10 ways to encourage your child to talk to you

I’ve been pondering this question for a while now. I suspect that, as my kids get older, they might not always want to tell me what’s in their hearts.

Even now, while they are still very young, the news they share about their day at school or the time they spent playing with friends is becoming vaguer. I’m not sure if it’s because I’m nagging, and that bugs them, or maybe it’s just an age thing and part of them growing up and becoming more independent, and this means they share a little less.

Whatever the reason… it bothers me!

There is one incident in particular that stands out.

I went to fetch my daughter from school. I was a little early, so I decided to hang back and just watch her play. As I stood near the play area, I saw her running around with her friends.

They knelt down near a tree and the next second there was wailing. I could hear my little one repeating “I promise I didn’t hurt her”, “I promise I didn’t hurt her”.

Now you can imagine the scene. I knew I shouldn’t interfere, the teacher was handling it, but my maternal instincts were screaming, “That’s your child, you should interfere!”

I saw the girls giggle and run off again, so I knew it had been handled by the teacher.

We climbed into the car and I began to ask about her day, making sure I poked and prodded about the incident I just saw. Eventually, she looked at me and said: “Enough mommy, I don’t want to talk about it.”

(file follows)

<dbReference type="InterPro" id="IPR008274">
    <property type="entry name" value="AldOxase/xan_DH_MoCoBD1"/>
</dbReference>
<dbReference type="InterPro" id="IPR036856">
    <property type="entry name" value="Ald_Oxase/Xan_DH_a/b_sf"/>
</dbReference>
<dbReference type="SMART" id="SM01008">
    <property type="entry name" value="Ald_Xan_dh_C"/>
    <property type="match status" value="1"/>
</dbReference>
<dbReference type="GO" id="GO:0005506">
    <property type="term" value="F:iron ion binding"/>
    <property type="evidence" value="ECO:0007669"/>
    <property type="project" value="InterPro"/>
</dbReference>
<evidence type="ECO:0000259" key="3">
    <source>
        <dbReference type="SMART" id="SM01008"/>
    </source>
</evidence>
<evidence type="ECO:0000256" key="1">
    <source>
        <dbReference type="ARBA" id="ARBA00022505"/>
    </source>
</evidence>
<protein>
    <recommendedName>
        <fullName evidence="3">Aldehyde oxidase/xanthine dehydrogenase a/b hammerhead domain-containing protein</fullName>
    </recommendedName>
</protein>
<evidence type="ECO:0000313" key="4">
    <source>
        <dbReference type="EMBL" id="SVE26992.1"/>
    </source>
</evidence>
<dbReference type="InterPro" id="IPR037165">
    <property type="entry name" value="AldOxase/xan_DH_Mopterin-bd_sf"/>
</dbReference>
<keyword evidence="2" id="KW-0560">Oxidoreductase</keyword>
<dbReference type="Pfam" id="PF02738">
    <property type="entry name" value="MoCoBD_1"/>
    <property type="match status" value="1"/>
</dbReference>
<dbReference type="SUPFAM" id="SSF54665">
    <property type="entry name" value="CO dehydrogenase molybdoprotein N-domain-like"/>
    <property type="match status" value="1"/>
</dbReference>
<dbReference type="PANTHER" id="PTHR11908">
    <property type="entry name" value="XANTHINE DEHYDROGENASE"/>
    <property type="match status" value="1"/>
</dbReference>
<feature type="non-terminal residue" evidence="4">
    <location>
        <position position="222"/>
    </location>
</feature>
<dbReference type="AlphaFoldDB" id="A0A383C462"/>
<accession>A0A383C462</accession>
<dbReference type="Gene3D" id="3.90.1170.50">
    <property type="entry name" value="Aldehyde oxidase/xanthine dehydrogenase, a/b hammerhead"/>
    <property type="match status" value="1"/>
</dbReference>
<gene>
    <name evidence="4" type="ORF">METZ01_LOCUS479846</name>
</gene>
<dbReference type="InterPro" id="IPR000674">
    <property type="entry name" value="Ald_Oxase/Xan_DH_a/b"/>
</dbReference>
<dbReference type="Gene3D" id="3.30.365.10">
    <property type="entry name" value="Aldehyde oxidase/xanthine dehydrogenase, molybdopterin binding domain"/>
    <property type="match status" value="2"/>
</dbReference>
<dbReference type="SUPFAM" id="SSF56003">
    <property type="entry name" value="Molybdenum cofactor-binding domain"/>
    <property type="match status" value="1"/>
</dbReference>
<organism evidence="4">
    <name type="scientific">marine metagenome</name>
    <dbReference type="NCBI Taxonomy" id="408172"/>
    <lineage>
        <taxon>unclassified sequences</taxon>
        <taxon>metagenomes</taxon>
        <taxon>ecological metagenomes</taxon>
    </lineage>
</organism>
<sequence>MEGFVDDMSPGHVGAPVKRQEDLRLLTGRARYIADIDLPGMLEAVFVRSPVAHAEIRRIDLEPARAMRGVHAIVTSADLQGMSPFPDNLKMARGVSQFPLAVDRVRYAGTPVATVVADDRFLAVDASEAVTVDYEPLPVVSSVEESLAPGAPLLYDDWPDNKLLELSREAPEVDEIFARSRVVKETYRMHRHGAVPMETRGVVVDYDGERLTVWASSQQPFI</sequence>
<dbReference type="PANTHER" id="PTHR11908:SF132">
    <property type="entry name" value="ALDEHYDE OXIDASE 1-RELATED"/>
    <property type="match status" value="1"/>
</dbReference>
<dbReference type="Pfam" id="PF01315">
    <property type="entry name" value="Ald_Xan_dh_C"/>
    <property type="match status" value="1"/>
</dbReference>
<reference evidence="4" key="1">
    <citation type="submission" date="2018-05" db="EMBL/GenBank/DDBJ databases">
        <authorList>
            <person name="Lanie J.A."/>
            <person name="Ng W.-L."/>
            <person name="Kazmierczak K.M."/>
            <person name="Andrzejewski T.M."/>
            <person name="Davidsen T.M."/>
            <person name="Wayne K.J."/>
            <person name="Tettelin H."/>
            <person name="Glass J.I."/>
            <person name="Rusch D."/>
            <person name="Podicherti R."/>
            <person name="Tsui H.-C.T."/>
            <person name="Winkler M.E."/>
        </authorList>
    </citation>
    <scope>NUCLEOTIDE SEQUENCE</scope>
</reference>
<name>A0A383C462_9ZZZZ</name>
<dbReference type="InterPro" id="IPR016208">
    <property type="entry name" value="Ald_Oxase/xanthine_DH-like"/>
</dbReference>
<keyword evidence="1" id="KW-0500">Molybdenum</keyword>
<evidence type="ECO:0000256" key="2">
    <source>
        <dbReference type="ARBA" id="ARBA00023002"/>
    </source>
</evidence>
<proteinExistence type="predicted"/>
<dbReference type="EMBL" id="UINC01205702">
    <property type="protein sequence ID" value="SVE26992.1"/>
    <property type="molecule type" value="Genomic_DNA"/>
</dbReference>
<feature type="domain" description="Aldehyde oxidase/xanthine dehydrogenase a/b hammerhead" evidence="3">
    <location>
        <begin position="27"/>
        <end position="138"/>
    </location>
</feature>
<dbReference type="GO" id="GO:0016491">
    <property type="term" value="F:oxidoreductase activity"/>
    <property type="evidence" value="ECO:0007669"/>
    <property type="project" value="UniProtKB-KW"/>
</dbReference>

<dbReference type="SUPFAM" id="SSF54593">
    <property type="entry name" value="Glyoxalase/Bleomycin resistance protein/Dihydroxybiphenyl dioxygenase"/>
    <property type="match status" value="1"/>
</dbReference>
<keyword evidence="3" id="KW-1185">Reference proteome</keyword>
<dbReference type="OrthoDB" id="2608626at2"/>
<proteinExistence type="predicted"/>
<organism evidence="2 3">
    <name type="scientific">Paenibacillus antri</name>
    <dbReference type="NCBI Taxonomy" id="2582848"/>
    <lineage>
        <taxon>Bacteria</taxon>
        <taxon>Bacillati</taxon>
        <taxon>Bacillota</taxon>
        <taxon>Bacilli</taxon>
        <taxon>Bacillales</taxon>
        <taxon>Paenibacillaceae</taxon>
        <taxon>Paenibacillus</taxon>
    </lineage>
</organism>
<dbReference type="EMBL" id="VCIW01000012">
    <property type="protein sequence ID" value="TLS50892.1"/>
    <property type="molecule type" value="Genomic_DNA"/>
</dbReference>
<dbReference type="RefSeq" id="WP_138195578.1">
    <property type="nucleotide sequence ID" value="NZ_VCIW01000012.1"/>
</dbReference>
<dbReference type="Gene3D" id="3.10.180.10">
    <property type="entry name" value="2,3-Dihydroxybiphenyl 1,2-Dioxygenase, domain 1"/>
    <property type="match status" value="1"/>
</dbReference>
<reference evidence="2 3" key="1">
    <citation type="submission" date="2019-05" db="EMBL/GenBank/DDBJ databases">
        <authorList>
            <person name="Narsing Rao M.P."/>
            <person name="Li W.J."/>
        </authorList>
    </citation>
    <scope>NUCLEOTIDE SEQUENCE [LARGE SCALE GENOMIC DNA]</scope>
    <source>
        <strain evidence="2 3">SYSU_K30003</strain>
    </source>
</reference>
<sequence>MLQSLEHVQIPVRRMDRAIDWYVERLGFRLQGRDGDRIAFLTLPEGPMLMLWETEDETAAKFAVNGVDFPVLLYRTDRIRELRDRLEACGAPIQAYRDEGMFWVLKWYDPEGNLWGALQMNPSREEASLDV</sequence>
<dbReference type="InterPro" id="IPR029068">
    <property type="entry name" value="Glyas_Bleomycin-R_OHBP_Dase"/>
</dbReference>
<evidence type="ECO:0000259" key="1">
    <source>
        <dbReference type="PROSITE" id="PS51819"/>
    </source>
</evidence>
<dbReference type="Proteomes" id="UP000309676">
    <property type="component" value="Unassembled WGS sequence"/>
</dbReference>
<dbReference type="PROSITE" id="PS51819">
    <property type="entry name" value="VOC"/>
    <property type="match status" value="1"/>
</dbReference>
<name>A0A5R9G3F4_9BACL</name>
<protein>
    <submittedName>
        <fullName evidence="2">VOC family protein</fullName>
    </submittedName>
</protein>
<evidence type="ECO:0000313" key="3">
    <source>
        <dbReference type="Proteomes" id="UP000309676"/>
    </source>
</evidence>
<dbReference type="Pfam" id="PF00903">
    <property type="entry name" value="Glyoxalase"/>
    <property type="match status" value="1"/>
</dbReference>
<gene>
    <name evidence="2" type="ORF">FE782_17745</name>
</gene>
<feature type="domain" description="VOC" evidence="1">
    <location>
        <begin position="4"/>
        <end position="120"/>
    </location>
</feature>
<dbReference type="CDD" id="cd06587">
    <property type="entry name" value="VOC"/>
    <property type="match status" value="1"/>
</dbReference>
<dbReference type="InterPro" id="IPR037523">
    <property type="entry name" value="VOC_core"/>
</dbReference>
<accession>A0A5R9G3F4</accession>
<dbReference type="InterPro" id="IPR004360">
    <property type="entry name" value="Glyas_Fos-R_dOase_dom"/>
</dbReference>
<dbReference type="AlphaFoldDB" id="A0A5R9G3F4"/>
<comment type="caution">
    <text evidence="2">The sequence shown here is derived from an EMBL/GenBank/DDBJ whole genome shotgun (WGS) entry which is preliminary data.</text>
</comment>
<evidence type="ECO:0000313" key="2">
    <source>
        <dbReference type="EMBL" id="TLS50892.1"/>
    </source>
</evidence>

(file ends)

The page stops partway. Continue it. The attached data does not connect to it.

There you have it. My daughter just shut me out and she’s almost four years old.

Turns out the girls were playing a game based on Frozen and were throwing sand in the air like snow and sand got into the other little one’s eyes. Totally innocent!

I must admit that even though I know it was going to happen, I don’t like the idea of my kids not always feeling like they can talk to me. Like any parent, I want them to know that they can trust me and my judgment.

So it got me thinking. How do I encourage my kids to know that I am always willing to listen?

Here are my thoughts.

  1. Make time for conversation
  2. Be willing to really LISTEN. Don’t keep talking, be quiet – it’s not about you
  3. Let them just talk – don’t interrupt them
  4. Be mindful about what you hear – show respect and understanding
  5. Don’t show judgment (even if you feel it)
  6. Always be encouraging
  7. Be positive – smile and nod
  8. Make them feel like their topic of conversation is the most important topic right now
  9. Talk about and work through different solutions/emotions
  10. Check-in a few days later

I might not always get this right – I’m probably going to fail at this many times over. However, I’m hoping that I will remember these tips when in conversation with my children, whatever their age. I don’t want them to ever feel as if I am too busy. Because, in reality, it only takes a second to put down my phone, or stop washing the dishes, etc. and that second can have an impact that lasts forever!

What tips do you have in creating a conversation with your children?

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